The decision to have a 24-hr BP monitor is entirely yours. Declining this procedure will not affect our attitude towards you or influence any other aspect of your care. It may mean, however, that your consultant cannot be as certain or specific about any future treatment or diagnosis.

Your consultant or clinical nurse specialist (CNS) will have taken into account the potential risks and benefits of having a 24-hr BP monitor during your initial referral. There may be some alternative methods available under certain circumstances, although the possibility of these should be discussed with your referring doctor or CNS.

The clinical autonomic scientist (CAS) or associate CAS fitting your monitor will need access to your bare upper arm so please wear suitable clothing.

Ensure that your schedule for the next 24 hours will be compatible with the test requirements (refer to ‘The testing procedure’ within the accordion titled 'What happens during a 24-hr BP monitor?' below).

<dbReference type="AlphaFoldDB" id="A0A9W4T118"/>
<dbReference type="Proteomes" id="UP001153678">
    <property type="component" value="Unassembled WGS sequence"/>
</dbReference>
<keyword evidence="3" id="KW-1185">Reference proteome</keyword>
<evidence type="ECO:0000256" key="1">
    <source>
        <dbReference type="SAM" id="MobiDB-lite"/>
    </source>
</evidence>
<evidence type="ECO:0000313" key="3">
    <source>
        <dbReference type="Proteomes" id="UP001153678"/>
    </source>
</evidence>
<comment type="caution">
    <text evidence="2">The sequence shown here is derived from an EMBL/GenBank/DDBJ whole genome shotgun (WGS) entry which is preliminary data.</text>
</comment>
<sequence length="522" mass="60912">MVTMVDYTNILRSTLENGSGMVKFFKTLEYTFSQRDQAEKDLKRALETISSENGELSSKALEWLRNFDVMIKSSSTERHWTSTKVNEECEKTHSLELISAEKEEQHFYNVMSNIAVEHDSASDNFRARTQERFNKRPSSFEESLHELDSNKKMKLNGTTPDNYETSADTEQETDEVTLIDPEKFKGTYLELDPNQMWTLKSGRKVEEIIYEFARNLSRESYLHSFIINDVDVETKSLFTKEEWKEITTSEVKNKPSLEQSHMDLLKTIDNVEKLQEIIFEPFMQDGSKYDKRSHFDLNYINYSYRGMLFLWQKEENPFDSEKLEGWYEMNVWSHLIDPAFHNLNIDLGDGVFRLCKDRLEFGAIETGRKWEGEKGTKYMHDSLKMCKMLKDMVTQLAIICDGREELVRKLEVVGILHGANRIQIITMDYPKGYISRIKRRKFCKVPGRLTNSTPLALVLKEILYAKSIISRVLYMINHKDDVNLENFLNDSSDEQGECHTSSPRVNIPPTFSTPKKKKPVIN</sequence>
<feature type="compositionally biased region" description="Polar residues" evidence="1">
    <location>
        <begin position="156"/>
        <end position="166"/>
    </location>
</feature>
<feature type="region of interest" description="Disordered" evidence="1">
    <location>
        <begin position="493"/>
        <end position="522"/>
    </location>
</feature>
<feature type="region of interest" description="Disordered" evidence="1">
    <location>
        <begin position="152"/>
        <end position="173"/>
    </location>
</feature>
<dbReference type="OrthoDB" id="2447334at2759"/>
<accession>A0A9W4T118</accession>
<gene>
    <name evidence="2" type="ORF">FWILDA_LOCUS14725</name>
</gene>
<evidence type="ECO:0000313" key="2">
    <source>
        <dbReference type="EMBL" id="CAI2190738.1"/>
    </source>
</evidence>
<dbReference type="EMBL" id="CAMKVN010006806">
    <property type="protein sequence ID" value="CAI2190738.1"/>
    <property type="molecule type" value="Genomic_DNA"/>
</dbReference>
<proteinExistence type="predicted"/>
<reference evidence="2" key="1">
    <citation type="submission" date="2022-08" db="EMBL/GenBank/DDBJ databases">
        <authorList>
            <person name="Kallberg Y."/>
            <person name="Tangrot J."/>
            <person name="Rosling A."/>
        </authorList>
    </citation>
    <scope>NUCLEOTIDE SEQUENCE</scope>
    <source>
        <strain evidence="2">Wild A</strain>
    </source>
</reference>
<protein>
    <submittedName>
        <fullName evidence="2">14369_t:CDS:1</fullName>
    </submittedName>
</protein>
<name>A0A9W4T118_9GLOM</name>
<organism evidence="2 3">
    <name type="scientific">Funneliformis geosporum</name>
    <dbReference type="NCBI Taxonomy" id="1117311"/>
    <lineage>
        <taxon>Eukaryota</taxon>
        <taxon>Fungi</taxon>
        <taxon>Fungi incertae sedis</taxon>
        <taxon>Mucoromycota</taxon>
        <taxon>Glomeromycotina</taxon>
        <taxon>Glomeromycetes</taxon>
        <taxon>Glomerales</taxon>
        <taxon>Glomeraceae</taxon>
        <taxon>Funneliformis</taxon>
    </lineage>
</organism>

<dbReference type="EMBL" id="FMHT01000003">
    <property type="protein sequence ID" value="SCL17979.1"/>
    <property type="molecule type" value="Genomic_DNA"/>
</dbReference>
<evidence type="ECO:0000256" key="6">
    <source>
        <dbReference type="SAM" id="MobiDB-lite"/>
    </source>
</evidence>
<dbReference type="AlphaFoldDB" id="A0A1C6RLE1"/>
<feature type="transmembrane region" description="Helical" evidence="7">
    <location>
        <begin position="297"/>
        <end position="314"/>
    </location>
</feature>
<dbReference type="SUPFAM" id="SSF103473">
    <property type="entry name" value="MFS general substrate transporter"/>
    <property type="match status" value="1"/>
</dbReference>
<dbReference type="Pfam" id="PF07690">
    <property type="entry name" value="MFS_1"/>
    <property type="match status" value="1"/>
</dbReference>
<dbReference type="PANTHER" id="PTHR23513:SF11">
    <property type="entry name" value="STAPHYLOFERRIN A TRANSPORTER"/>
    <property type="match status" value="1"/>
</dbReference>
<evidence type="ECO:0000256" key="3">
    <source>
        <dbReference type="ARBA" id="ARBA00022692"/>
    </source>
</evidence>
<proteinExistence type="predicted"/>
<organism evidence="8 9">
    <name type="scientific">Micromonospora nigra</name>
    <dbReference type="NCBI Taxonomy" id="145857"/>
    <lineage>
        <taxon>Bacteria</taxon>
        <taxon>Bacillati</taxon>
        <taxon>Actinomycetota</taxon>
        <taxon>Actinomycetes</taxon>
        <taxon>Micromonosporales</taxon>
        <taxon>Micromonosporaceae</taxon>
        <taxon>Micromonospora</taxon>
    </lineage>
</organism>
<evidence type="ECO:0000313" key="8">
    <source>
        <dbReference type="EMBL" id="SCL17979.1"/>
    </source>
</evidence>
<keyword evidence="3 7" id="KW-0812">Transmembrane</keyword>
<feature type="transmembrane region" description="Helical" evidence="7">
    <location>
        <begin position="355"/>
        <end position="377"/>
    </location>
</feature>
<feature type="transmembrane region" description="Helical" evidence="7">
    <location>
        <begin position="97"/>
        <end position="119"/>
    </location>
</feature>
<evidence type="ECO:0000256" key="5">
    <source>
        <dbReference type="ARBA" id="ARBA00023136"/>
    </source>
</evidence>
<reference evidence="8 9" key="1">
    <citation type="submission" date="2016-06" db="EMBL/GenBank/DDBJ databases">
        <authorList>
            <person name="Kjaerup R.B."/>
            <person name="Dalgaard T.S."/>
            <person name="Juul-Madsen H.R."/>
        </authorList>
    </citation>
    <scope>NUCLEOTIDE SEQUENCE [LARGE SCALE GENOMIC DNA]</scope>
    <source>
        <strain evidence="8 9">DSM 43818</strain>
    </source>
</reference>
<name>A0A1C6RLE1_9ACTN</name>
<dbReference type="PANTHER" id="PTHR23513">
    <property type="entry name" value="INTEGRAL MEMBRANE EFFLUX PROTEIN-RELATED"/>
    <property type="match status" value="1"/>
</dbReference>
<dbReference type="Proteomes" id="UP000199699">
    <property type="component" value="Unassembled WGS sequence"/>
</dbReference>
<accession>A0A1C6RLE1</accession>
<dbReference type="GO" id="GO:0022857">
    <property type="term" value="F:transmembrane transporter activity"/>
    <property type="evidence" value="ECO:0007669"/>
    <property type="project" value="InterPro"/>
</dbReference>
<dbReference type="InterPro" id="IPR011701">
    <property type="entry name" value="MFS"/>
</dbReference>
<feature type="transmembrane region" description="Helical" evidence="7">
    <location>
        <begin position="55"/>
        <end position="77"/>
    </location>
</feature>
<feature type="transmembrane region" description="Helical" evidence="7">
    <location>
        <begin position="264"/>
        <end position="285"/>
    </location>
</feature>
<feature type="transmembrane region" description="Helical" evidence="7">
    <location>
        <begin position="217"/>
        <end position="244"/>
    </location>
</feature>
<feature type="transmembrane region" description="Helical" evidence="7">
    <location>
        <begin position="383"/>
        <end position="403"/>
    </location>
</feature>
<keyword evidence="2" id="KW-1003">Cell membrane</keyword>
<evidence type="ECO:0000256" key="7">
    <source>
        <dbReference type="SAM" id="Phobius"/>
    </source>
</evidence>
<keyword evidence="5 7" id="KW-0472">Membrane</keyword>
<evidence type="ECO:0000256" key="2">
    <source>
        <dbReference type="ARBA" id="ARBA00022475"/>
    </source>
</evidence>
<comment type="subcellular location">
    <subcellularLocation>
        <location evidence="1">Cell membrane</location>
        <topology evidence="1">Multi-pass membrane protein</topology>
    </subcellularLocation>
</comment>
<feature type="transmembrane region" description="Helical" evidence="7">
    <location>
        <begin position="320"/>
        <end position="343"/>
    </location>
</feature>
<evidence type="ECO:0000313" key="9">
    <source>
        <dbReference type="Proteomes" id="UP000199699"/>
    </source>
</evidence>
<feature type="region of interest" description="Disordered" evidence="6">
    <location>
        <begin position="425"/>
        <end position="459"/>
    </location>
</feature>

You may need to stop certain medications prior to testing, although the consultant or CNS should be able to advise you during your initial consultation; if you are unsure, please call us directly or ask us when you confirm your appointment.

We want to involve you in all the decisions about your care and treatment. If you decide to go ahead with treatment, by law we must ask for your consent. This confirms that you agree to have the procedure and understand what it involves.

If you are unsure about any aspect of your proposed treatment, please do not hesitate to speak with a senior member of staff again.

The testing procedure

The CAS or associate CAS will require access to your non- dominant upper arm to fit the blood pressure cuff. The cuff is attached to a monitor that is 12cm x 9cm x 3cm and fairly light. The monitor can be worn on a belt round your waist or on a sling over your shoulder. This must be worn for a continuous period of 24 hours.